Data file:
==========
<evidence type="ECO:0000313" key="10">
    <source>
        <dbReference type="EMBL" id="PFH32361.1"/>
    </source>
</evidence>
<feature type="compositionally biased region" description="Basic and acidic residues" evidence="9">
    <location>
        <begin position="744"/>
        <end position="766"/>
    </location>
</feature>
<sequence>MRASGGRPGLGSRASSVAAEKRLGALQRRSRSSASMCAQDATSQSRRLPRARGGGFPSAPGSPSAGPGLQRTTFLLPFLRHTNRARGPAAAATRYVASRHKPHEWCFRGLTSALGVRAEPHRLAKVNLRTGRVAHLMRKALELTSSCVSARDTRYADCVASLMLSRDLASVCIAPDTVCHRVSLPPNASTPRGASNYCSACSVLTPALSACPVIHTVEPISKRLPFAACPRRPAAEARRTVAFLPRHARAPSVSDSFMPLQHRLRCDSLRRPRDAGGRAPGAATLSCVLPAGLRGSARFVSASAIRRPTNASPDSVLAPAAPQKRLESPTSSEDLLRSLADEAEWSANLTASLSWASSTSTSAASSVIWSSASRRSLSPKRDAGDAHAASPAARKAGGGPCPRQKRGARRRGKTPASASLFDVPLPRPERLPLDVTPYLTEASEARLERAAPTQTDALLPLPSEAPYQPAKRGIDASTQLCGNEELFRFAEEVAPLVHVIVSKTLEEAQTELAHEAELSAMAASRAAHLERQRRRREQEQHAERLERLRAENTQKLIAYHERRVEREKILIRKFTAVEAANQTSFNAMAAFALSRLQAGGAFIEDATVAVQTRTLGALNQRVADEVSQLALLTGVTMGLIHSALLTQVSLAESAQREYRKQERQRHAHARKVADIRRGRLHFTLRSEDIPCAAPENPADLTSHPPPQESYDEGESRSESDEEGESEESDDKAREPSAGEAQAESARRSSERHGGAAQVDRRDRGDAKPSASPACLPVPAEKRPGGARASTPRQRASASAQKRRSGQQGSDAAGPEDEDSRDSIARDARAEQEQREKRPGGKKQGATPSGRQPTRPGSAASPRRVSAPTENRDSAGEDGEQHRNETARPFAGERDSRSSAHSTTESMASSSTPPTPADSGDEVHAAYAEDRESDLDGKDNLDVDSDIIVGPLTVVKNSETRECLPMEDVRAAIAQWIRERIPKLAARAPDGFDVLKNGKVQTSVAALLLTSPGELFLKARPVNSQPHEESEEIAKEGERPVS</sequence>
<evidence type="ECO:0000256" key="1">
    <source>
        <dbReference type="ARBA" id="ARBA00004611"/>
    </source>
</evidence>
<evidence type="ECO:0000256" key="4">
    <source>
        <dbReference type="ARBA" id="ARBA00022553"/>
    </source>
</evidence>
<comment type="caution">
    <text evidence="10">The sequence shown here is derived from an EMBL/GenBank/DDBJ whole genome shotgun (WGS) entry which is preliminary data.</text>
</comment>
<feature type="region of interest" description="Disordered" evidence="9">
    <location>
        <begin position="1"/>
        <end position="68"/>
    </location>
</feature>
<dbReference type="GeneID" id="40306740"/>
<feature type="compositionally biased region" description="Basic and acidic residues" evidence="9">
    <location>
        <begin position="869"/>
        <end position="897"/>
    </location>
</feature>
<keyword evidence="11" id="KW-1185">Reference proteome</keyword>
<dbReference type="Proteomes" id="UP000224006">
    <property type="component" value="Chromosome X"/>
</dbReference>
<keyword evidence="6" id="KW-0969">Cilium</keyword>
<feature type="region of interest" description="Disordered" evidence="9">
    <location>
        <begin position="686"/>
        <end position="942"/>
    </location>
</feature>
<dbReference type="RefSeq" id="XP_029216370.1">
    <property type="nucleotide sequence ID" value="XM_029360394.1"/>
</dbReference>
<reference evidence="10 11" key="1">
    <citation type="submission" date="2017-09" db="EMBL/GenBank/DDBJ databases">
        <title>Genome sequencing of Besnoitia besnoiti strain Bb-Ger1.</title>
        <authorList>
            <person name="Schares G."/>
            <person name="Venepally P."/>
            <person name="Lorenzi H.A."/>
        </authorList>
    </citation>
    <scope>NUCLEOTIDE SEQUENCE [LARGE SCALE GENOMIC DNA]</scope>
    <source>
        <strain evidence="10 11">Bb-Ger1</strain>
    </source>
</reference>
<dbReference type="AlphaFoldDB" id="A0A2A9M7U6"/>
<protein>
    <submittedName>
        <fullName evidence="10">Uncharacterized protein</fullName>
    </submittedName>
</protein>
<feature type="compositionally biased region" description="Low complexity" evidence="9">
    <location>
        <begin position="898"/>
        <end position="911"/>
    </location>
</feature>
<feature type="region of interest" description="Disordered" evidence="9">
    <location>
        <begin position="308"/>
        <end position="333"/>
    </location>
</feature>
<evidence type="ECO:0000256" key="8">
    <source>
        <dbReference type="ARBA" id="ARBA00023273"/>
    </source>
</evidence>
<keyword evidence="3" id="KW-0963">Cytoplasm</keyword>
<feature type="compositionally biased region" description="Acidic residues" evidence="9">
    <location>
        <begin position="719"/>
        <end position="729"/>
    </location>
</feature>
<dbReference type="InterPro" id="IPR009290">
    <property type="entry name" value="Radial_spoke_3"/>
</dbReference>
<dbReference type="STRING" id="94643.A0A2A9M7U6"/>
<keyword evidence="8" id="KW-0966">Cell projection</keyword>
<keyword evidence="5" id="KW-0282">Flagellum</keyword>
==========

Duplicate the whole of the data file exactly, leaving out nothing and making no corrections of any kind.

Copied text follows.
<evidence type="ECO:0000313" key="10">
    <source>
        <dbReference type="EMBL" id="PFH32361.1"/>
    </source>
</evidence>
<feature type="compositionally biased region" description="Basic and acidic residues" evidence="9">
    <location>
        <begin position="744"/>
        <end position="766"/>
    </location>
</feature>
<sequence>MRASGGRPGLGSRASSVAAEKRLGALQRRSRSSASMCAQDATSQSRRLPRARGGGFPSAPGSPSAGPGLQRTTFLLPFLRHTNRARGPAAAATRYVASRHKPHEWCFRGLTSALGVRAEPHRLAKVNLRTGRVAHLMRKALELTSSCVSARDTRYADCVASLMLSRDLASVCIAPDTVCHRVSLPPNASTPRGASNYCSACSVLTPALSACPVIHTVEPISKRLPFAACPRRPAAEARRTVAFLPRHARAPSVSDSFMPLQHRLRCDSLRRPRDAGGRAPGAATLSCVLPAGLRGSARFVSASAIRRPTNASPDSVLAPAAPQKRLESPTSSEDLLRSLADEAEWSANLTASLSWASSTSTSAASSVIWSSASRRSLSPKRDAGDAHAASPAARKAGGGPCPRQKRGARRRGKTPASASLFDVPLPRPERLPLDVTPYLTEASEARLERAAPTQTDALLPLPSEAPYQPAKRGIDASTQLCGNEELFRFAEEVAPLVHVIVSKTLEEAQTELAHEAELSAMAASRAAHLERQRRRREQEQHAERLERLRAENTQKLIAYHERRVEREKILIRKFTAVEAANQTSFNAMAAFALSRLQAGGAFIEDATVAVQTRTLGALNQRVADEVSQLALLTGVTMGLIHSALLTQVSLAESAQREYRKQERQRHAHARKVADIRRGRLHFTLRSEDIPCAAPENPADLTSHPPPQESYDEGESRSESDEEGESEESDDKAREPSAGEAQAESARRSSERHGGAAQVDRRDRGDAKPSASPACLPVPAEKRPGGARASTPRQRASASAQKRRSGQQGSDAAGPEDEDSRDSIARDARAEQEQREKRPGGKKQGATPSGRQPTRPGSAASPRRVSAPTENRDSAGEDGEQHRNETARPFAGERDSRSSAHSTTESMASSSTPPTPADSGDEVHAAYAEDRESDLDGKDNLDVDSDIIVGPLTVVKNSETRECLPMEDVRAAIAQWIRERIPKLAARAPDGFDVLKNGKVQTSVAALLLTSPGELFLKARPVNSQPHEESEEIAKEGERPVS</sequence>
<evidence type="ECO:0000256" key="1">
    <source>
        <dbReference type="ARBA" id="ARBA00004611"/>
    </source>
</evidence>
<evidence type="ECO:0000256" key="4">
    <source>
        <dbReference type="ARBA" id="ARBA00022553"/>
    </source>
</evidence>
<comment type="caution">
    <text evidence="10">The sequence shown here is derived from an EMBL/GenBank/DDBJ whole genome shotgun (WGS) entry which is preliminary data.</text>
</comment>
<feature type="region of interest" description="Disordered" evidence="9">
    <location>
        <begin position="1"/>
        <end position="68"/>
    </location>
</feature>
<dbReference type="GeneID" id="40306740"/>
<feature type="compositionally biased region" description="Basic and acidic residues" evidence="9">
    <location>
        <begin position="869"/>
        <end position="897"/>
    </location>
</feature>
<keyword evidence="11" id="KW-1185">Reference proteome</keyword>
<dbReference type="Proteomes" id="UP000224006">
    <property type="component" value="Chromosome X"/>
</dbReference>
<keyword evidence="6" id="KW-0969">Cilium</keyword>
<feature type="region of interest" description="Disordered" evidence="9">
    <location>
        <begin position="686"/>
        <end position="942"/>
    </location>
</feature>
<dbReference type="RefSeq" id="XP_029216370.1">
    <property type="nucleotide sequence ID" value="XM_029360394.1"/>
</dbReference>
<reference evidence="10 11" key="1">
    <citation type="submission" date="2017-09" db="EMBL/GenBank/DDBJ databases">
        <title>Genome sequencing of Besnoitia besnoiti strain Bb-Ger1.</title>
        <authorList>
            <person name="Schares G."/>
            <person name="Venepally P."/>
            <person name="Lorenzi H.A."/>
        </authorList>
    </citation>
    <scope>NUCLEOTIDE SEQUENCE [LARGE SCALE GENOMIC DNA]</scope>
    <source>
        <strain evidence="10 11">Bb-Ger1</strain>
    </source>
</reference>
<dbReference type="AlphaFoldDB" id="A0A2A9M7U6"/>
<protein>
    <submittedName>
        <fullName evidence="10">Uncharacterized protein</fullName>
    </submittedName>
</protein>
<feature type="compositionally biased region" description="Low complexity" evidence="9">
    <location>
        <begin position="898"/>
        <end position="911"/>
    </location>
</feature>
<feature type="region of interest" description="Disordered" evidence="9">
    <location>
        <begin position="308"/>
        <end position="333"/>
    </location>
</feature>
<evidence type="ECO:0000256" key="8">
    <source>
        <dbReference type="ARBA" id="ARBA00023273"/>
    </source>
</evidence>
<keyword evidence="3" id="KW-0963">Cytoplasm</keyword>
<feature type="compositionally biased region" description="Acidic residues" evidence="9">
    <location>
        <begin position="719"/>
        <end position="729"/>
    </location>
</feature>
<dbReference type="InterPro" id="IPR009290">
    <property type="entry name" value="Radial_spoke_3"/>
</dbReference>
<dbReference type="STRING" id="94643.A0A2A9M7U6"/>
<keyword evidence="8" id="KW-0966">Cell projection</keyword>
<keyword evidence="5" id="KW-0282">Flagellum</keyword>